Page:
# Fischer random chess starting position

(Redirected from Chess960 starting position)

A Fischer random chess starting position is one of 960 possible initial game positions in the chess variant Fischer random chess. The special arrangement of pieces on the players' first ranks is selected randomly before play according to Fischer random chess rules, and can be generated either by a computer program, or using dice, coin, cards, etc.

## Starting position requirements

White pawns are placed on the second rank as in standard chess. All remaining white pieces are placed randomly on the first rank, with two restrictions:

• The bishops must be placed on opposite-color squares.
• The king must be placed on a square between the rooks.

Black's pieces are placed equal-and-opposite to White's pieces. For example, if the white king is randomly determined to start on f1, then the black king is placed on f8. (The king never starts on the a - or h -files, since this would leave no space for a rook.)

## Methods for creating starting positions

There are several procedures for generating random starting positions with equal probability.

### Computer assisted methods

Many chess software programs come with a generator for Fischer random starting position. Software was used to generate the starting positions for the inaugural FIDE World Fischer Random Chess Championship 2019.

### Dice and coin methods

#### Single die method

Ingo Althofer
 a b c d e f g h 8 8 7 7 6 6 5 5 4 4 3 3 2 2 1 1 a b c d e f g h
Fischer Random Chess starting position generated by the following die rolls:
• 3 (bishop on e1)
• 5 (skip and reroll)
• 1 (bishop on b1)
• 4 (queen on f1)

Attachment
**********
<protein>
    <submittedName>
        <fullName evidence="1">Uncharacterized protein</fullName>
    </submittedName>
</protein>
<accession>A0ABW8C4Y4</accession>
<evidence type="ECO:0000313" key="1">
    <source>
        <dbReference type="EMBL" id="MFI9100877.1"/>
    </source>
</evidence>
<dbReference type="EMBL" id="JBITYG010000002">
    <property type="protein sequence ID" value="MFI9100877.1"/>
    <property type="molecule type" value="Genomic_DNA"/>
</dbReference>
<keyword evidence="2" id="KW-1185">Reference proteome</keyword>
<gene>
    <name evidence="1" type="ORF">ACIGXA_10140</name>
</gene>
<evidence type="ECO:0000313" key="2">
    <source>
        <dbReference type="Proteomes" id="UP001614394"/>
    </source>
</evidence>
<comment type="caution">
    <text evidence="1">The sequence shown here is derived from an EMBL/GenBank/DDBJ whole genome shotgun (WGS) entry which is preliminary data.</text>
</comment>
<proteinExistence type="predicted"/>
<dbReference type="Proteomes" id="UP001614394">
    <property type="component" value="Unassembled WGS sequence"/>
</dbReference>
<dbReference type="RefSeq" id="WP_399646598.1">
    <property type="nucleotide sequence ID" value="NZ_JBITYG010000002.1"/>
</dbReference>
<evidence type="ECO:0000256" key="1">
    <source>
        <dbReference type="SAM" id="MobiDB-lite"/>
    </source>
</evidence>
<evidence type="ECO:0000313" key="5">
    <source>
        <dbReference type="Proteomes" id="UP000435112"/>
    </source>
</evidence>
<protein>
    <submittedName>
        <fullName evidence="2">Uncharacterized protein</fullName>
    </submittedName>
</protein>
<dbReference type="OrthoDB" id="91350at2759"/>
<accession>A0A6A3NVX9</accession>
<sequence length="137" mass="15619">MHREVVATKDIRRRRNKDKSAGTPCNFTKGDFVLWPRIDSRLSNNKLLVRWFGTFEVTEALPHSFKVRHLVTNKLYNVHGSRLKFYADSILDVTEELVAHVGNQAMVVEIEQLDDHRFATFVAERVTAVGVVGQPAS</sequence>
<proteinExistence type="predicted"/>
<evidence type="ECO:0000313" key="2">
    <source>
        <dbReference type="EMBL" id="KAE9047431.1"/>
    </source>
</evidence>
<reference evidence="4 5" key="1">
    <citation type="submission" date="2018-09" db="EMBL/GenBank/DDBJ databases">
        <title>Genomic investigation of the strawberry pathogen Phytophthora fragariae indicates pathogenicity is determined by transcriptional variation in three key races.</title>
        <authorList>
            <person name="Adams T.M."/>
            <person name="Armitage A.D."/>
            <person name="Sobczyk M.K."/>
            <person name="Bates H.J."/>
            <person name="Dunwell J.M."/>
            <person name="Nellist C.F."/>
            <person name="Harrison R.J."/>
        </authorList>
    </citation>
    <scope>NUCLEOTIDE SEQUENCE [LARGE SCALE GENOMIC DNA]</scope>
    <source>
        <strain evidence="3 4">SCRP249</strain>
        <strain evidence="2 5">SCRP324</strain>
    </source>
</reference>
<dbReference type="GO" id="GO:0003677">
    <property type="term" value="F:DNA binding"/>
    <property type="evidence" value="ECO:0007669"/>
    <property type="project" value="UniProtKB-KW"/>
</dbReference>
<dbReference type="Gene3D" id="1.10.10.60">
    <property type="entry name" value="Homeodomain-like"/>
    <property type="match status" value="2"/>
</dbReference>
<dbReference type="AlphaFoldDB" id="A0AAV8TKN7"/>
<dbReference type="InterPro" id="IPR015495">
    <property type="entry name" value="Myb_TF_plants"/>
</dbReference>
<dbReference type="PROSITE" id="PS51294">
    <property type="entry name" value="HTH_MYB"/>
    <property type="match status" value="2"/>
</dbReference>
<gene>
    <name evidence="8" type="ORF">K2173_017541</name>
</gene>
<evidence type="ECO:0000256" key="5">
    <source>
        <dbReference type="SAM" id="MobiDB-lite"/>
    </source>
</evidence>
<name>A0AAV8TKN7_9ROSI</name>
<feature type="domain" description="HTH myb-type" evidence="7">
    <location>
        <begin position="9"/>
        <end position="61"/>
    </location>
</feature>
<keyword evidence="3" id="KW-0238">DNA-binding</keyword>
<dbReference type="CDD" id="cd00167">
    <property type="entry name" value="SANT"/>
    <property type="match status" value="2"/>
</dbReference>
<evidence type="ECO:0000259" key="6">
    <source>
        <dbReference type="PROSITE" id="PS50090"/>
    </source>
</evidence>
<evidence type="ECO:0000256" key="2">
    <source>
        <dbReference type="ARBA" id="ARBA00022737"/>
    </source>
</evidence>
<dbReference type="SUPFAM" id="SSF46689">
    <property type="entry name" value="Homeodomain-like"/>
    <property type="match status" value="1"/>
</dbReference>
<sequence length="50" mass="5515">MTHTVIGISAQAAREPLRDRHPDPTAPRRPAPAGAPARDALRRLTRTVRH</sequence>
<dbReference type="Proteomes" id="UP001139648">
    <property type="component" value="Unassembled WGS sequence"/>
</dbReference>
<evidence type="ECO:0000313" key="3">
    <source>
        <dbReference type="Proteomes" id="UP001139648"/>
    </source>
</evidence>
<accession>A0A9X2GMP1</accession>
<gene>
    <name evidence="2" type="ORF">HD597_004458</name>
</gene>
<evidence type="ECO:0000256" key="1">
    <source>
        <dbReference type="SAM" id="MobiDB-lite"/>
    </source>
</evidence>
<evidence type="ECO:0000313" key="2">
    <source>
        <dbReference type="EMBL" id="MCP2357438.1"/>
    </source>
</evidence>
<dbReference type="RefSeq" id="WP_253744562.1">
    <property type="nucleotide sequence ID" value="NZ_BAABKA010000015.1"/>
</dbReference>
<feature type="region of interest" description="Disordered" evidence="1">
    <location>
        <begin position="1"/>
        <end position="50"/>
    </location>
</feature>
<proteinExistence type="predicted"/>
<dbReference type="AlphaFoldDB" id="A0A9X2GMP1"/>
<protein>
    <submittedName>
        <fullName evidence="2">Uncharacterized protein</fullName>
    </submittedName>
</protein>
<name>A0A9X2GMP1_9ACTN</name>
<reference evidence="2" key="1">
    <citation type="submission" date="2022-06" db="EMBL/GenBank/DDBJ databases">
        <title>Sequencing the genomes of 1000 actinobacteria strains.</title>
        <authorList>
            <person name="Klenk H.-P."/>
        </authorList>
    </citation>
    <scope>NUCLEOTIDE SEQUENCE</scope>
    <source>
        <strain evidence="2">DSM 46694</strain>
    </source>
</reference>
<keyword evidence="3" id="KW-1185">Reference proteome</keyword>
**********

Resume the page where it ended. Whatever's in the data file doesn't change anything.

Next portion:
• 6 (skip and reroll)
• 2 (knight on c1)
• 1 (knight on a1)
• king on g1; rooks on d1 and h1

A common method for selecting a starting position is one proposed by Ingo Althofer in 1998, which requires only a single cube die.[1][2][3] The position of White's pieces is determined as follows:

1. Roll the die and place a bishop on the black square indicated by the die, counting from the left, a through h.
Thus, 1 indicates the first black square from the left (a1), 2 indicates the second black square (c1), 3 indicates the third (e1), and 4 the fourth (g1). Since there are no fifth or sixth positions, reroll a 5 or 6 until another number shows.
2. Roll the die and place a bishop on the white square indicated.
1 indicates b1, 2 indicates d1, and so on. Reroll a 5 or 6.
3. Roll the die and place the queen on the first empty position indicated, always skipping filled positions.
Thus, 1 is the first (leftmost) empty square, while 6 is the sixth (rightmost) empty square.
4. Roll the die and place a knight on the empty position indicated. Reroll a 6.
5. Roll the die and place a knight on the empty position indicated. Reroll a 5 or 6.

This leaves three empty squares. Place the king on the middle empty square, and the rooks on the remaining two squares. Place the white and black pawns on their usual squares, and Black's first-row pieces to exactly mirror White's. (So, Black should have on a8 the same piece type White has on a1.)